Queensland teachers drop NAPLAN bombshell
Queensland state school teachers will boycott teaching and administering NAPLAN after a 94 per cent vote to ban the controversial test by the teachers' union.
The Queensland Teachers' Union yesterday revealed the overwhelming majority of 8,000 members who participated in a ballot voted to ban the National Assessment Program - Literacy and Numeracy testing "in all its forms" after years of opposing the workload and high-stakes nature of the test.
However, Education Minister Grace Grace warned the Union's longstanding opposition to NAPLAN should not come at the cost of Queensland students' education.
"This is a fight the QTU needs to take up with Scott Morrison and Dan Tehan, but not to the detriment of Queensland students," she said.
Federal Education Minister Dan Tehan said NAPLAN was the best tool to understand the impact of COVID-19 on children's education and to inform how teachers respond.
"The Queensland Teachers Union don't run the schools in Queensland," he said.
"The Morrison Government believes parents and students deserve transparency and accountability when it comes to their education."
Ms Grace said the state government was "well aware of the problems with NAPLAN" after the latest review of the test recommended its replacement with a new, more expansive national standardised test.
As a result of the vote, the QTU executive yesterday issued a directive to all 48,000 of its public school members to cease any and all activities directly associated with the test for 2020 and 2021.
This includes participation in NAPLAN training and professional development, practice tests, school readiness testing, data analysis, and administering the test either online or in paper format.
"The QTU has previously outlined the many issues with NAPLAN … and these issues remain," a QTU statement said.
Meanwhile Independent Schools Queensland executive director David Robertson said private schools were preparing for NAPLAN 2021 and its full transition online in 2022.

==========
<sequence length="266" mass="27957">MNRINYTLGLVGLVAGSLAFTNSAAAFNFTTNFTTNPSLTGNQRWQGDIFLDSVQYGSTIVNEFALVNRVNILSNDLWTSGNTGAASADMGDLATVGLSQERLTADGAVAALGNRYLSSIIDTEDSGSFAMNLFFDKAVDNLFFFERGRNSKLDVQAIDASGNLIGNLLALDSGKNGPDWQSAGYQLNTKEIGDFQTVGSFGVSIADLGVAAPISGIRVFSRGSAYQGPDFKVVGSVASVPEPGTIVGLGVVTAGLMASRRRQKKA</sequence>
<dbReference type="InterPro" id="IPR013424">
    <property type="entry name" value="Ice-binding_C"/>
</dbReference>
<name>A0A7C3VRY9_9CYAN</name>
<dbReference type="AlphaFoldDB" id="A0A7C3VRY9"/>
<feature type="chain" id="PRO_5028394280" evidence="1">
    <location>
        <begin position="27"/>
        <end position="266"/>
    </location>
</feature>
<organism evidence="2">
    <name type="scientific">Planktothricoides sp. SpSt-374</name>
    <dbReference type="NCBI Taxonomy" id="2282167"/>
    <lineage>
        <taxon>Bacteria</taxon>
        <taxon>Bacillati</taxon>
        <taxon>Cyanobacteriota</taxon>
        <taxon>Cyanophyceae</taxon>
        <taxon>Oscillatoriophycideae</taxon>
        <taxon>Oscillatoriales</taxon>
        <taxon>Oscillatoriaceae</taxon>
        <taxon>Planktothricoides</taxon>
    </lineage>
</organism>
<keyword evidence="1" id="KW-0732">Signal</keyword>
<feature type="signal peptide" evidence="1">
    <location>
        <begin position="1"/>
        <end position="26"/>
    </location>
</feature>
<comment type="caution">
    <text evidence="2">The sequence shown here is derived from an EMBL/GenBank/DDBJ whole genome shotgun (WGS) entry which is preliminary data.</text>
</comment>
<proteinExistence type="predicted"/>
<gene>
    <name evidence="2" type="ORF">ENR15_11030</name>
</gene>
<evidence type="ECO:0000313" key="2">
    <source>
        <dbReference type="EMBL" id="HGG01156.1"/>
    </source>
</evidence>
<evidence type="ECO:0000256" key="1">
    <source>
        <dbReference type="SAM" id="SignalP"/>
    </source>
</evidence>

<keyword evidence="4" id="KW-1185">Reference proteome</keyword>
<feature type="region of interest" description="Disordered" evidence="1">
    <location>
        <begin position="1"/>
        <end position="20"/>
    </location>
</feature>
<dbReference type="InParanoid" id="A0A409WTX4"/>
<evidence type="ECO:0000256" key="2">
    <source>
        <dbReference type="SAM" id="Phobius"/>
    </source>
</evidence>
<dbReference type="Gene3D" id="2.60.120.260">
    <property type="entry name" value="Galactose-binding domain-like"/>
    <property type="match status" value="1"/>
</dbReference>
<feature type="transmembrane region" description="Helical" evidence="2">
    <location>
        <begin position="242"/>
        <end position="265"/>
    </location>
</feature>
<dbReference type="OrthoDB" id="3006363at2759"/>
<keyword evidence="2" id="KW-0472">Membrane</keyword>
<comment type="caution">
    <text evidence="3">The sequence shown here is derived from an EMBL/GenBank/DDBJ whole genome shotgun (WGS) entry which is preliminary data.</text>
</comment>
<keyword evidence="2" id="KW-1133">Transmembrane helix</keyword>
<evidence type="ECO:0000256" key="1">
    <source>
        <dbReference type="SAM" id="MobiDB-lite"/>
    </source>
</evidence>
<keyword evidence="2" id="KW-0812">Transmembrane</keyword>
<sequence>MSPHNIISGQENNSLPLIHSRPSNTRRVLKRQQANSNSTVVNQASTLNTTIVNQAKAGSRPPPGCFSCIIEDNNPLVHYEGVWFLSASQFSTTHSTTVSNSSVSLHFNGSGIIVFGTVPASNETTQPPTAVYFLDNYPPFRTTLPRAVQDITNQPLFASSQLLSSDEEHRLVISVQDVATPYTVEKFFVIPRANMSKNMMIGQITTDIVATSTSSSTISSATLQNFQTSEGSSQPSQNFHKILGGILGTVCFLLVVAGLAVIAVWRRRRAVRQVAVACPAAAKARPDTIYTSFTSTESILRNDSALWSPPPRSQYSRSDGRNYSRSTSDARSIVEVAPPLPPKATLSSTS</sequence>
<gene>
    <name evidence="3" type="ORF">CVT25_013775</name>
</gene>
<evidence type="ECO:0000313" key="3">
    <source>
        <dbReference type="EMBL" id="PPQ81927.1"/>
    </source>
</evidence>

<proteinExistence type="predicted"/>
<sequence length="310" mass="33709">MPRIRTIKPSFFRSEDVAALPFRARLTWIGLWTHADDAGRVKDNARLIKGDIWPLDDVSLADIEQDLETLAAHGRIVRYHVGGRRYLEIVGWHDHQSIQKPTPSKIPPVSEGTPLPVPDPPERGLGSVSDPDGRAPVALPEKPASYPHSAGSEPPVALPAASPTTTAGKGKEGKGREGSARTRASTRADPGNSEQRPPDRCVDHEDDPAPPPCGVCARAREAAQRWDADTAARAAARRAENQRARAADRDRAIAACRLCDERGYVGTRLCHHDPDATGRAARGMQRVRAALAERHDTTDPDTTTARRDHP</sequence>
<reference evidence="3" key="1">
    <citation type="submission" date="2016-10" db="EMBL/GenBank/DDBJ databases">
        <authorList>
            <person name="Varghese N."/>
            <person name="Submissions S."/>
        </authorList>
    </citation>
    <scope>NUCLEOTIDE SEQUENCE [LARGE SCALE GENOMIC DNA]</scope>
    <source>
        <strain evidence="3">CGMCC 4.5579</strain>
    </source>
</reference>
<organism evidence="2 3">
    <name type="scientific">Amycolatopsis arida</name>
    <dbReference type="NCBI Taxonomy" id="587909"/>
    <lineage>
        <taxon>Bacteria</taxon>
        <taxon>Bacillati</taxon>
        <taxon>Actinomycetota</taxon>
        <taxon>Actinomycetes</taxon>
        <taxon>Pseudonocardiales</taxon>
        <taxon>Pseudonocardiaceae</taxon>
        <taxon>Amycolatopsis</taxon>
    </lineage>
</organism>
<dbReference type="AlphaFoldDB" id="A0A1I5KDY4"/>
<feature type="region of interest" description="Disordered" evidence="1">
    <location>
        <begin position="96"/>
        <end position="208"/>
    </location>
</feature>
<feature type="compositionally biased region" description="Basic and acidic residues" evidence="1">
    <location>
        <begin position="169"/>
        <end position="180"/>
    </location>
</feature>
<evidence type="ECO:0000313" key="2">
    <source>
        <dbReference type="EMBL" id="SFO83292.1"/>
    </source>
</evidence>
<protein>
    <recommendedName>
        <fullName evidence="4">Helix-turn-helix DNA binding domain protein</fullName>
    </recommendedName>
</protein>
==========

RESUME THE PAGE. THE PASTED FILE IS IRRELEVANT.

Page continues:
"NAPLAN is an important tool to track the progress of student learning and the performance of Australia's national and state education systems and a requirement of federal funding," he said.
He said about half of all independent schools (109) were preparing for online testing next year, which "has required a significant investment of time and resources."
Centre for Independent Studies research fellow Glenn Fahey said NAPLAN assesses content within the Australian Curriculum so it would be impossible not to teach the core skills of literacy and numeracy,
But he said it would be students' test-taking confidence that suffered.
"Students not having had the preparedness in test conditions are less likely to perform confidently in the test," he said.
"So not only does it mean they might score more poorly, it makes it harder to get a more accurate recording of their ability which makes it harder for teachers to act on the results of that test."
Ms Grace said the state government would continue to "advocate strongly for the replacement of NAPLAN with a more effective and contemporary national assessment."
Originally published as Queensland teachers drop NAPLAN bombshell